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Abu Dhabi, UAEWednesday 12 December 2018

A flying visit: how stopover cities have thrived in an age when even the jet set need a break

As the UAE looks to offer day visit visas to many nationalities for the first time, we look at countries that have boomed thanks to stopovers

People wait in line at the passport control area in Terminal 1 arrivals section at the Dubai International airport. Randi Sokoloff / The National
People wait in line at the passport control area in Terminal 1 arrivals section at the Dubai International airport. Randi Sokoloff / The National

One of the benefits of a stopover is that it is said to be like having two flights for one ticket. For passengers on Icelandic Air, back in the 1950s, this was literally the case.

The airline had one licence to fly to North America and another that allowed it to fly to Europe. For an airline with designs on the lucrative and fast growing north Atlantic route this was a problem.

The solution would turn a tiny island in the middle of the ocean into an international destination and create the concept of a stopover as major source of tourist cash.

Around two million people now visit Iceland every year, in a country with a population of less than 350,000. Tourism accounts for one third of its export revenue, and employs one in 12 of the workforce.

Iceland’s lessons have not been lost on the rest of the world, with national airlines offering a chance to visit their home countries to passengers who might otherwise only see the inside of a transit terminal.

Dubai has long been a stopover hub, but its new plan to offer day visas to nationalities that would previously had to apply well in advance could bring a renewed tourism boom.

Singapore, Portugal, Turkey and Canada have actively developed stopover programmes with their airlines. Etihad Airlines has done the same for Abu Dhabi – with the only restriction until now being the restriction to passengers entitled to a visa on entry.

With the announcement yesterday that stopovers will be available to all nationalities, the UAE will be able to fully benefit from its potential.

Andrea Bailey, from Dubai's Travel Counsellors, agreed the new plan would boost tourism.

"With the hype around Dubai Expo 2020 that's happening at the moment we have a lot of inbound tourism, which I believe last year we saw record numbers, even in the summer time, and making use of the deals that run throughout the summer,” she said.

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Read more:

UAE Cabinet approves day visas at airports to boost tourism numbers

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"This is definitely going to help for those who are transiting and using Emirates [and Etihad] anyway as a stop, just to give them the incentive to go out there and get a feel for Dubai and maybe plan to come back and see it again. It will give them a great preview of the city."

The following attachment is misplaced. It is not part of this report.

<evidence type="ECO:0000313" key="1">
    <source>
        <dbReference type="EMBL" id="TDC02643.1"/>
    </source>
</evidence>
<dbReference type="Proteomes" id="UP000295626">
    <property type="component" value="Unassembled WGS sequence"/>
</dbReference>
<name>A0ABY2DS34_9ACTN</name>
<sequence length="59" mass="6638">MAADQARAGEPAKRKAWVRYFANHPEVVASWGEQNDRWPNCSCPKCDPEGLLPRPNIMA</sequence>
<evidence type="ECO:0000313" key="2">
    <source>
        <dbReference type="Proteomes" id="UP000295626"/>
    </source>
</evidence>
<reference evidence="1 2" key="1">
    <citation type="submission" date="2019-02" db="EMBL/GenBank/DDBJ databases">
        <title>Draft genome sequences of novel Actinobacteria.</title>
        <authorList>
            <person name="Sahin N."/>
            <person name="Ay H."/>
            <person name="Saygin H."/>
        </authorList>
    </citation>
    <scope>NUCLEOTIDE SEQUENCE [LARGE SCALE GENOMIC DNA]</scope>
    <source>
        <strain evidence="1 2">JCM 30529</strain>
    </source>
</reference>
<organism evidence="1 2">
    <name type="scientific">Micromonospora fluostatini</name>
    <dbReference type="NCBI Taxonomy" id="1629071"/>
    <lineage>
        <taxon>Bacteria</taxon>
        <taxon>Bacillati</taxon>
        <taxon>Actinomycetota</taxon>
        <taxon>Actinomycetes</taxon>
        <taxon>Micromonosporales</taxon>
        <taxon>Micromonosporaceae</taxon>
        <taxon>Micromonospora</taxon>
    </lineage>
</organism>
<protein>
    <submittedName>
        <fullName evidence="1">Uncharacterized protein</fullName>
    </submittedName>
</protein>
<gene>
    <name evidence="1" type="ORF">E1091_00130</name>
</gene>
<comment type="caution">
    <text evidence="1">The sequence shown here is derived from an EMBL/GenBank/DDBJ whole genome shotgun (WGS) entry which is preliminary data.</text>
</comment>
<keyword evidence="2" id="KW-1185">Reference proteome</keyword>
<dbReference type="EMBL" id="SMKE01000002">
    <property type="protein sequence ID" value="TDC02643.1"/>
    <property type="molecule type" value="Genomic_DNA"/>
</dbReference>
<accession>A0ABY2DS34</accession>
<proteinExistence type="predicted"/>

“It’s definitely going to have a high impact on travel and tourism in the UAE,” said Manoj Balakrishnan, the marketing manager of Bin Moosa Travel, an Abu Dhabi travel agency.

Many passengers from India to the US through the UAE were currently deterred from staying over for a few days because of the high visa fees, he said.

“So my question is, what is the fee going to be? We will prepare some packages when the full news is out.”

About 70.5million passengers streamed through the sparkling halls of Dubai's main airport last year. The rapid growth puts Dubai airport ahead of London Heathrow for the first time as the world's busiest international airport. Kamran Jebrelli / AP Photo
Rather than waiting for a connecting flight in the airport, the government hopes passengers that would not have qualified for a visa on arrival before will take the opportunity to spend a few hours or a night seeing the UAE. Kamran Jebrelli / AP

Priorities for Indian visitors would first be to see relatives living in the UAE but also taking the chance to see attractions like the Dubai Frame or Burj Khalifa.

“Before people couldn’t experience this because of the visa issue,’ he said.

Three years ago, Singapore added US$15 million into its tourism budget, with an emphasis on stopover tourism. As a result, the country’s earnings from tourism had risen by nearly 14 per cent, to US$20 billion in 2017.

A study of the benefits from stopover tourism commission by Finland in 2015 noted that tourism as a per cent of GDP in Finland was half that of Iceland and less than a third of Singapore.

“Finland has much to learn from these countries, in particular how the local ecosystem works together and how the airline feeds business to local travel service providers,” it noted.